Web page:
Bagby Elevator Company, Inc. v. Derald Armstrong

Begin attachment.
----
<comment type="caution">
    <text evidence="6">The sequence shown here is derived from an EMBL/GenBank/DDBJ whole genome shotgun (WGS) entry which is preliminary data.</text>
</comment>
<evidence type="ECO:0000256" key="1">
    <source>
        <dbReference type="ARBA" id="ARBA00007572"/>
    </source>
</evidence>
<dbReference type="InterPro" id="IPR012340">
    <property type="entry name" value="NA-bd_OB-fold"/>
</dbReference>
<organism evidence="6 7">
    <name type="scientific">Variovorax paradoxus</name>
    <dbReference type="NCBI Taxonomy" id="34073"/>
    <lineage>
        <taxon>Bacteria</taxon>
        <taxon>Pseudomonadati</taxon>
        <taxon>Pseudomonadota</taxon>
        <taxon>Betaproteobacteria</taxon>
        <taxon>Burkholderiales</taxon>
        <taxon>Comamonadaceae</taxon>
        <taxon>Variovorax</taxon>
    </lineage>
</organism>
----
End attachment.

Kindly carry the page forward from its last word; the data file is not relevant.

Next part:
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Bagby Elevator Company, Inc. v. Derald Armstrong Doc. 0 Case: 09-10804 Document: 00511166014 Page: 1 Date Filed: 07/07/2010 REVISED July 7, 2010 IN THE UNITED STATES COURT OF APPEALS FOR THE FIFTH CIRCUIT United States Court of Appeals Fifth Circuit FILED N o . 09-10804 June 21, 2010 Lyle W. Cayce Clerk B A G B Y ELEVATOR COMPANY, INC., P la in t iff-A p p e lle e Cross-Appellant v. S C H I N D L E R ELEVATOR CORP., D e fe n d a n t -A p p e lla n t Cross-Appellee A p p e a l from the United States District Court fo r the Northern District of Texas B e fo r e KING, WIENER, and DENNIS, Circuit Judges. W I E N E R , Circuit Judge: A p p e lla n t Schindler Elevator Corp. ("Schindler") appeals from a jury v e r d ic t awarding appellee Bagby Elevator Co., Inc. ("Bagby") economic and e x e m p la r y damages for tortious interference with contract. We affirm. I . FACTS AND PROCEEDINGS A. B ackgrou n d A s competitors in the Dallas area elevator-servicing market, both Bagby a n d Schindler provide commercial clients with a variety of services, including e le v a t o r maintenance, modernization, construction, installation, and repair. In Case: 09-10804 Document: 00511166014 Page: 2 Date Filed: 07/07/2010 No. 09-10804 2 0 0 3 , Bagby hired Derald Armstrong as the company's salesperson for that area. Armstrong quickly developed business contacts with the management at Younan P r o p e r tie s ("Younan"), a California-based company which owns and mortgages c o m m e r c ia l office buildings in the Dallas area and across the country. Through Armstrong's efforts, Bagby soon obtained contracts to perform v a r io u s maintenance services for Younan. In early 2006, Younan contracted w it h Bagby to provide full elevator maintenance services for a building that the c o m p a n y was leasing to KPMG. Prior to that agreement, Younan had depended primarily on Schindler to s e r v ic e its commercial properties. In late 2006, however, Younan complained of S c h in d le r 's poor work quality and cancelled the parties' existing servicing a g r e e m e n ts . In a letter to Schindler formalizing the cancellation, Younan e x p la in e d that Schindler's work quality had deteriorated to such an extent that Y o u n a n feared it was "exposing [its] tenants to undue risk and potential injury." S h o r t ly after cancelling its contracts with Schindler, Younan asked Bagby t o furnish price quotations for several of the remaining properties. With A r m s t r o n g acting as its point person, Bagby eventually proposed prices for, and s e c u r e d five-year service contracts on, eight of Younan's properties in the Dallas a r e a . To fulfill those contracts, Bagby hired an additional technician and added a new route to its servicing department. D e s p ite Armstrong's success in securing the Younan properties, tensions d e v e lo p e d between him and Bagby after the company discovered that he had b e e n using his company credit card for personal expenses, including his personal i n s u r a n c e and his family's cell phone plan. Then, after discovering that 2 Case: 09-10804 Document: 00511166014 Page: 3 Date Filed: 07/07/2010 No. 09-10804 A r m s t r o n g had also charged more than $2,000 in personal fuel expenses to the c a r d , Bagby immediately terminated his employment. P rior to his termination, Armstrong had contacted Schindler's Dallas office sev era l times about possible employment opportunities, although the parties had n e v e r reached an agreement. Within days after his termination by Bagby, h ow ev er, Armstrong again contacted Schindler about employment opportunities. This time, Schindler agreed to terms with Armstrong and offered him a position w it h the company. Armstrong's principal job with Schindler was to recover p r e v io u s ly cancelled contracts, such as the contracts for servicing the Younan p r o p e r tie s . S h o r t ly after starting work for Schindler, Armstrong set up a meeting b e tw e e n Schindler and Younan to discuss the Bagby contracts. Prior to the m e e t in g , Armstrong provided Schindler with the terms of the Bagby service c o n t r a c ts , enabling Schindler to undercut Bagby by offering lower rates. After t h e meeting, Younan and Schindler signed new contracts for Schindler to replace B a g b y as its primary elevator-servicing company for the eight Younan p r o p e r tie s . A few days after signing the contracts with Schindler, Younan informed B a g b y that it was cancelling all of their earlier contracts. In a letter confirming t h e cancellation, Younan explained that it preferred to do business with a n a t io n a l service provider, i.e., Schindler, and was thus cancelling its contracts p u r s u a n t to a purported "30-day cancellation clause" in each agreement. In that le t t e r , Younan ordered Bagby to cease all maintenance work on Younan p r o p e r t ie s immediately. Bagby protested the cancellations and demanded that 3 Case: 09-10804 Document: 00511166014 Page: 4 Date Filed: 07/07/2010 No. 09-10804 Y o u n a n abide by the terms of the contracts, which, according to Bagby, did not c o n t a in the 30-day cancellation clause that Younan alleged. I n response, Younan sent Bagby another letter, again explaining that it h a d elected to exercise its right to cancel the agreements pursuant to the p u r p o r t e d 30-day cancellation clauses. Schindler, through Armstrong, had in fo r m e d Younan that all of its contracts with Bagby contained cancellation c la u s e s , even though they did not. Younan apparently never bothered to check t h e s e contracts. For several months thereafter, Bagby continued to insist that (1 ) Schindler cease work on the Younan buildings and stop interfering with B a g b y 's contracts, and (2) Younan abide by the terms of the still-valid contracts w it h Bagby. Both Younan and Schindler refused. I n late 2007, Bagby sued Younan for breach of contract. Younan im m e d ia t e ly contacted Schindler and Armstrong for assistance in defending the s u it and requested evidence of the 30-day cancellation clauses. In response, A r m s t r o n g produced a suspicious letter that he claimed to have written in D e c e m b e r 2006 when he was still a Bagby employee. In the letter, Armstrong p u r p o r t s to give Younan a unilateral right to cancel any contracts with Bagby b y furnishing 30 days notice. There is good reason to believe that the letter is n o t authentic, however, as none of the parties had any record of it before A r m s t r o n g produced it in connection with this litigation, and its terms do not a p p e a r in any of the parties' documents. B. Proceedings I n its lawsuit, Bagby sought to recover approximately $240,000 in lost p r o fit s resulting from Schindler's repeated interference with the Younan c o n t r a c ts . Prior to trial, the district court granted summary judgment in favor 4 Case: 09-10804 Document: 00511166014 Page: 5 Date Filed: 07/07/2010 No. 09-10804 o f Schindler on several of Bagby's claims, including tortious interference with its b u s in e s s prospects and tortious interference with its non-compete agreement w it h Armstrong. At trial, the district court declined to instruct the jury on S c h in d le r 's proposed "unclean hands" defense, as the court determined that, u n d e r Texas law, the defense is limited solely to equitable actions and does not a p p ly in intentional tort suits for damages. A t the conclusion of trial, the jury found in favor of Bagby on its claim for t o r t io u s interference with contract. Over Schindler's objection, the district court u s e d the Texas Pattern Jury Instruction on exemplary damages to instruct the ju r y that it could award such damages to Bagby if it found that Schindler acted w it h either actual malice or gross negligence. Concluding that Bagby was e n tit le d to exemplary damages, the jury awarded Bagby a total of $210,222.95 in economic damages and $500,000 in exemplary damages.1 I I . ANALYSIS 2 A. J u r y instructions S c h in d le r first contends that the district court erred by instructing the ju r y that it could award exemplary damages on a finding of either actual malice o r gross negligence. According to Schindler, Texas law requires a finding of a c t u a l malice as a prerequisite to awarding exemplary damages in cases of t o r t io u s interference with contract. In response, Bagby urges that the district c o u r t did not err reversibly when it gave Texas's pattern jury instruction on e x e m p la r y damages. We review the propriety of jury charges and instructions Pursuant to Tex. Civ. Prac. & Rem. Code 41.008, the district court reduced this amount to $420,445.90, or twice the amount of economic damages. As this is a diversity case, we apply the substantive law of Texas. See Erie R.R. Co. v. Tompkins, 304 U.S. 64 (1938). 2 1 5 Case: 09-10804 Document: 00511166014 Page: 6 Date Filed: 07/07/2010 No. 09-10804 u n d e r the deferential abuse of discretion standard.3 As district courts "are given w id e latitude in formulating jury charges," the challenging party "must show t h a t the instruction as a whole creates substantial doubt as to whether the jury w a s properly guided."4 Further, even an erroneous jury instruction will not rise t o the level of reversible error if, given the entire record, "[the] challenged in s t r u c t io n could not have affected the outcome of the case." 5 H e r e , the district court based the charge at issue on Texas Pattern Jury C h a r g e s 115.36B, which states that exemplary damages may generally be a w a r d e d if the jury finds, by clear and convincing evidence, that the defendant a c t e d with malice, gross negligence, or fraud.6 The commentary on 115.36B s t a t e s expressly that the charge is appropriate for use in cases involving tortious in t e r fe r e n c e with contract.7 That commentary further explains that, because of a change in Texas substantive law regarding the standard for awarding e x e m p la r y damages, the charge should only be used in cases filed "on or after S e p t e m b e r 1, 2003."8 In contrast, there is a separate jury charge provided for u s e in cases filed before September 1, 2003, which does not allow for the 3 Carrizales v. State Farm Lloyds, 518 F.3d 343, 348 (5th Cir. 2008). Id. (internal quotation marks and citation omitted). Dahlen v. Gulf Crews, Inc., 281 F.3d 487, 494 (5th Cir. 2002). TEX. PATTERN JURY CHARGES 115.36B (2008 ed.). 4 5 6 See TEX. PATTERN JURY CHARGES 115.36B, Comment ("When to use. [This charge] is used as a predicate to ... the question for exemplary damages. It is based on an affirmative finding to a liability question such as ... 106.1 (interference with existing contract)."). 8 7 Id. 6 Case: 09-10804 Document: 00511166014 Page: 7 Date Filed: 07/07/2010 No. 09-10804 c o n s id e r a t io n of gross negligence.9 Importantly, the charge selected by the d is t r ic t court directly mirrors the current Texas statute on exemplary damages, w h ic h states that, in general, e x e m p la r y damages may be awarded only if the claimant proves by c le a r and convincing evidence that the harm with respect to which t h e claimant seeks recovery of exemplary damages results from: (1) fr a u d ; (2) malice; or (3) gross negligence.1 0 S c h in d le r has not cited any case to us in which the courts of Texas or the federal c o u r ts applying Texas law have made an exception to the general rule cited a b o v e , and we have found none. And, we find it persuasive that Texas courts h a v e repeatedly approved the Texas Pattern Jury Charges as a correct s t a te m e n t of the law.1 1 Accordingly, under our highly deferential standard of r e v ie w , we perceive no reversible error in the district court's decision to use the p a t t e r n jury instruction here. B. S u f f i c i e n c y of the evidence S c h in d le r also asserts that, notwithstanding the jury charge, there is in s u ffic ie n t evidence to support an award of exemplary damages. Bagby c o u n t e r s that the record contains ample evidence of both malice and gross n e g lig e n c e to support the award. When evaluating the sufficiency of the 9 See TEX. PATTERN JURY CHARGES 115.36A (2008 ed.). TEX. CIV. PRAC. & REM. CODE 41.003 (2008 ed.); see also Clements v. Withers, 437 S.W.2d 818, 822 (Tex. 1969) (explaining that a plaintiff seeking to recover exemplary damages for tortious interference with contract must generally show actual malice but that "[t]he existence of such malice may not be necessary in a case where the defendant's acts are accompanied by fraud or other aggravating circumstances" (emphasis added)). 11 10 See, e.g., Acord v. Gen. Motors Corp., 669 S.W.2d 111, 116 (Tex. 1984). 7 Case: 09-10804 Document: 00511166014 Page: 8 Date Filed: 07/07/2010 No. 09-10804 e v id e n c e , we accord "great deference to the jury's verdict."1 2 Thus, we will "view a ll of the evidence in the light most favorable to the verdict and reverse only if t h e evidence points so strongly and overwhelmingly in favor of one party that the c o u r t believes that reasonable jurors could not arrive at any contrary c o n c l u s i o n . "1 3 "Where the jury could have reached a number of different r e a s o n a b le conclusions, all of which would have sufficient support based on the e v id e n c e , the jury's findings will be upheld." 14 V ie w in g the evidence in the light most favorable to the verdict, we c o n c lu d e that there was sufficient evidence of both malice and gross negligence t o support an award of exemplary damages. As for malice, the jury could have d e t e r m in e d that (1) Schindler hired Armstrong for the express purpose of in t e r fe r in g with Bagby's contract with Younan; (2) Schindler entered into new c o n t r a c ts with Younan knowing that Younan had five-year, non-cancelable c o n t r a c ts with Bagby; (3) Schindler and its employee, Armstrong, deliberately m is le d Younan to believe that it could cancel its Bagby contracts, even going so fa r as to fabricate evidence in support of their claims; and (4) Schindler sought t o "recover" more properties from Bagby than it had initially lost. Likewise, the e v id e n c e was sufficient to support a finding of gross negligence, as the jury could h a v e reasonably concluded that Schindler acted with conscious indifference to B a g b y 's rights despite being aware of an extreme risk that it was causing Bagby s ig n ific a n t harm by interfering with its valid contracts. Although this evidence w a s not uncontroverted, we are satisfied that, when viewed in the light most 12 Baltazar v. Holmes, 162 F.3d 368, 373 (5th Cir. 1998). Id. Dawson v. Wal-Mart Stores, Inc., 978 F.2d 205, 208 (5th Cir. 1992). 13 14 8 Case: 09-10804 Document: 00511166014 Page: 9 Date Filed: 07/07/2010 No. 09-10804 fa v o r a b le to the jury's verdict, it is sufficient to support the award of exemplary dam ages. C. C a u s a t io n S c h in d le r contends further that the district court erred in denying its m o t io n for judgment as a matter of law, in support of which it urged that there is insufficient evidence of causation to support a finding of tortious interference w it h contract. "A motion for judgment as a matter of law . . . in an action tried b y jury is a challenge to the legal sufficiency of the evidence supporting the jury's v e r d ic t ." 1 5 U n d e r Texas law, a plaintiff seeking to establish causation for tortious in t e r fe r e n c e with a contract must show "that the evidence, and logical inferences d r a w n from the evidence, support a reasonable probability that the defendant's a c t s or omissions were a substantial factor in bringing about the injury." 1 6 Here, t h e r e is ample evidence of causation to support the verdict. For example, the ju r y heard that Schindler hired Armstrong immediately after his termination by B a g b y for the sole purpose of recovering contracts previously lost to Bagby, such a s those for the Younan properties. And, just a few days into his employment a t Schindler, Armstrong set up a meeting between Schindler and Younan to d is c u s s those contracts. The jury also heard that Younan based its acts, at least in part, on Schindler's misrepresentation that Younan was free to cancel its c o n t r a c ts with Bagby. And, even when it became clear that Bagby's contracts w it h Younan did not contain any such clause, Schindler continued to interfere. 15 Allstate Ins. Co. v. Receivable Fin. Co., 501 F.3d 398, 405 (5th Cir. 2007). Richardson-Eagle, Inc. v. William M. Mercer, Inc., 213 S.W.3d 469, 474 (Tex. App. 16 2006). 9 Case: 09-10804 Document: 00511166014 Page: 10 Date Filed: 07/07/2010 No. 09-10804 W e are satisfied that there is sufficient evidence of causation to support the ju r y 's verdict. D. S c h i n d le r 's "unclean hands" defense F in a lly , Schindler insists that the district court erred by refusing to in s t r u c t the jury on its proposed "unclean hands" defense. Schindler urges that it should have been absolved of liability on a showing that Bagby had acted im p r o p e r ly when it obtained the Younan contracts from Schindler in the first p la c e . Schindler's argument is unavailing, however, as Texas courts have long h e ld that the affirmative defense of unclean hands is available only in equity.17 U n d e r Texas law, "[t]he clean hands doctrine requires that one who seeks equity, d o e s equity."1 8 As at least one Texas court has explained, the doctrine "should n o t be applied unless the party asserting [it] has been seriously harmed and the w r o n g complained of cannot be corrected without the application of the d o c t r in e ."1 9 Thus, the district court did not err by denying Schindler's proposed d e fe n s e in the instant case. I I I . CONCLUSION F o r the foregoing reasons, the judgment of the district court is, in all resp ects, A F F IR M E D . See, e.g., Furr v. Hall, 553 S.W.2d 666, 672 (Tex. App. 1977) ("The `clean hands' maxim is strictly an equitable doctrine not applicable outside equitable proceedings."). 18 17 Dunnagan v. Watson, 204 S.W.3d 30, 41 (Tex. App. 2006). Id. 19 10